I Tell You the Truth,
One of You is Going to Betray Me

Matthew 26:21-25; Mark 14:18-21; Mark 14:18-21;
John 13:21-30

About 8:00 pm on Friday evening the fifteenth of Nisan

DIG: In what stages does Jesus reveal His betrayer? If you had been reclining at that table, how do you think you would have felt? Or said? If foretelling His betrayal, what do you sense in Messiah: Resolution? Resignation? Restlessness? What do you sense in the talmidim? In Judas? Is Judas responsible for his actions (John 13:27 and John 6:70, 12:4-6, 13:2)? What is the significance of Judas going out into the night?

REFLECT: If you knew ahead of time that someone would “stab you in the back,” how would you treat that person? How does Yeshua show what an “in spite of” type of love is all about? Do you think you could do that? How hard would that be? It is unrealistic? Given three years of intimate fellowship with Jesus, how could Judas turn around and betray Him?

The lamb was ready. As it was taken tenderly from the oven, Jesus and the apostles lifted their voices in unison, veritably shouting: Hear, Isra’el! ADONAI our God, ADONAI is one (Deut 6:4). Servants walked in and out of the inverted U table, setting ritually clean dishes in place and standing metal cups before the places of the thirteen men. The chill of the early evening could be felt in the room and the servants set about lighting stoves. The lamb had been set, brown and sizzling, on snowy cloths on the low table. The spices and wild herbs and the fruits had been set along with the bowls.

After the washing of the hands, in this case the footwashing, came the eating of bitter herbs, dipped with the matzah into a bowl of soup. And while they were reclining at the table, chatting and eating, Jesus paused, greatly troubled in spirit. Yeshua had a secret, a terrible secret.In His hand He held the bitter herbs, a symbol of the bitter bondage in Egypt. He did not name anyone, but blurted out: I tell you the truth, one of you is going to betray Me (Mt 26:21; Mk 14:18a; Jn 13:21). Although this had been foreshadowed beforehand when Jesus said of Judas: One of you is the devil (John 6:70), it still must have been quite a shock. What? Did the Master actually mean to say that one of their own was going to hand Him over to the Great Sanhedrin? To the Romans? Yeshua had spoken of being delivered into the hands of men or betrayed by His adversaries in Mt 17:22, 20:18-19 and 26:2, but had so far given no indication of who it would be, even though the reader knows.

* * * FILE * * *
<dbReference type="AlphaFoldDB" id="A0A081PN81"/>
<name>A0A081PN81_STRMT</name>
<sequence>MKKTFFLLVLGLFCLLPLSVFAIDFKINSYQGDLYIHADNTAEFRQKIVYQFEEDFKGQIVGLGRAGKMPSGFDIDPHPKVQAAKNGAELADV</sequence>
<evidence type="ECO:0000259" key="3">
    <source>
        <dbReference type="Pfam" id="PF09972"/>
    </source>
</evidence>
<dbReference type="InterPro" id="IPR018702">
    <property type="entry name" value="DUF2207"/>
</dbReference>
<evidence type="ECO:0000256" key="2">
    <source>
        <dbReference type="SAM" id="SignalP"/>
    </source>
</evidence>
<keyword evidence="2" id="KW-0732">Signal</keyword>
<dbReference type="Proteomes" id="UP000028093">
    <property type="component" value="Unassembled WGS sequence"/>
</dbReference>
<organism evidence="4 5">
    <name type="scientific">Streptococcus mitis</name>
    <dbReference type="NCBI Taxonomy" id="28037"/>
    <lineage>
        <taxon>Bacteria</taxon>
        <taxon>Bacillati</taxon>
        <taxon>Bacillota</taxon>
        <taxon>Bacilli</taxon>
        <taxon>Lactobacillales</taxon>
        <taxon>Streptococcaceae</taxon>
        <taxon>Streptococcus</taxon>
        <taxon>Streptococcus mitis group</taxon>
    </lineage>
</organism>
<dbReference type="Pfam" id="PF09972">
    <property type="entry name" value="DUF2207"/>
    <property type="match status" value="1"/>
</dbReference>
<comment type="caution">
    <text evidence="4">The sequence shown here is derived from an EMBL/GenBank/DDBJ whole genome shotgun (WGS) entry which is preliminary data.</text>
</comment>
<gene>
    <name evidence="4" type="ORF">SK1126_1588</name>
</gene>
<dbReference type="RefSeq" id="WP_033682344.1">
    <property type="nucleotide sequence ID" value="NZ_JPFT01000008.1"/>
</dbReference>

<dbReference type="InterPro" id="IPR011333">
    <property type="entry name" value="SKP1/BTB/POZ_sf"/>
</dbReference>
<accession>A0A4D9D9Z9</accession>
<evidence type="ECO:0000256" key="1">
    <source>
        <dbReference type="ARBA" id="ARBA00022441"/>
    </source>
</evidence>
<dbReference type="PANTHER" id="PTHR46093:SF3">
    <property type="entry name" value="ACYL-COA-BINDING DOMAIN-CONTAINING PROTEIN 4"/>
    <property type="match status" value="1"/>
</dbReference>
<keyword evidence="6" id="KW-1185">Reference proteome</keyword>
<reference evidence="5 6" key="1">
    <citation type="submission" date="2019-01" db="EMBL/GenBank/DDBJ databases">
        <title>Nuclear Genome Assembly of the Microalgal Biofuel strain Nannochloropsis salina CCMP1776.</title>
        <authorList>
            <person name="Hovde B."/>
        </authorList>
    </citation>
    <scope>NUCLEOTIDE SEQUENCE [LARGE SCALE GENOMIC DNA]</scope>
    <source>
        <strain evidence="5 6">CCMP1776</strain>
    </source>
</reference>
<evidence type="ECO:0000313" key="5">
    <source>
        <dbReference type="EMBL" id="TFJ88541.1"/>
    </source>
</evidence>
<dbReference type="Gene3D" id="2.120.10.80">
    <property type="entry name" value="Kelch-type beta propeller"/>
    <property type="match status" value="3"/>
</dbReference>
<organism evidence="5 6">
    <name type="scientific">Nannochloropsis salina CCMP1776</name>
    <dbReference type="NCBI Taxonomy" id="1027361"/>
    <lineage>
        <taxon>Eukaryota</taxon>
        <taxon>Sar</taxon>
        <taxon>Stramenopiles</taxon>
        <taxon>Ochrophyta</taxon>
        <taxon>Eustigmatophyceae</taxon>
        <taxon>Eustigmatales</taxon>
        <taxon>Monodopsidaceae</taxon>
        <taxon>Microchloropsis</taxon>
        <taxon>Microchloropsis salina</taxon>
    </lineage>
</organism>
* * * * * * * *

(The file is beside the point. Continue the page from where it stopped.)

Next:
As previously noted, Judas had already struck a deal with the Sadducees who wanted to see Jesus killed (see Kc – Judas Agrees to Betray Jesus). But now Messiah brings up this imminent reality to the Twelve during the Seder. This was not merely to indicate the person who will betray Him, but the enormity of the offense. Although the Lord knew what the false apostle would do, Our Savior did not force him to do it. At every opportunity, Yeshua warned Judas and pleaded for him to repent and be saved, but at every point Judas refused. Everyone has the free will to accept or reject Jesus Christ. We can say “no” to God and make it stick, and Judas said “no” day after day, week after week, month after month, and year after year. Incomprehensible.

Imagine the disbelief that went around the table – all except for Judas. The apostles stared at one another, at a loss to know which of them He meant. They were visibly upset and began to question among themselves which one of them it might be who would do this. It must have seemed nearly impossible that one of their own would turn against their Master. To betray a friend after eating a meal was, as still is, regarded as the worst kind of treachery in the Near East.1390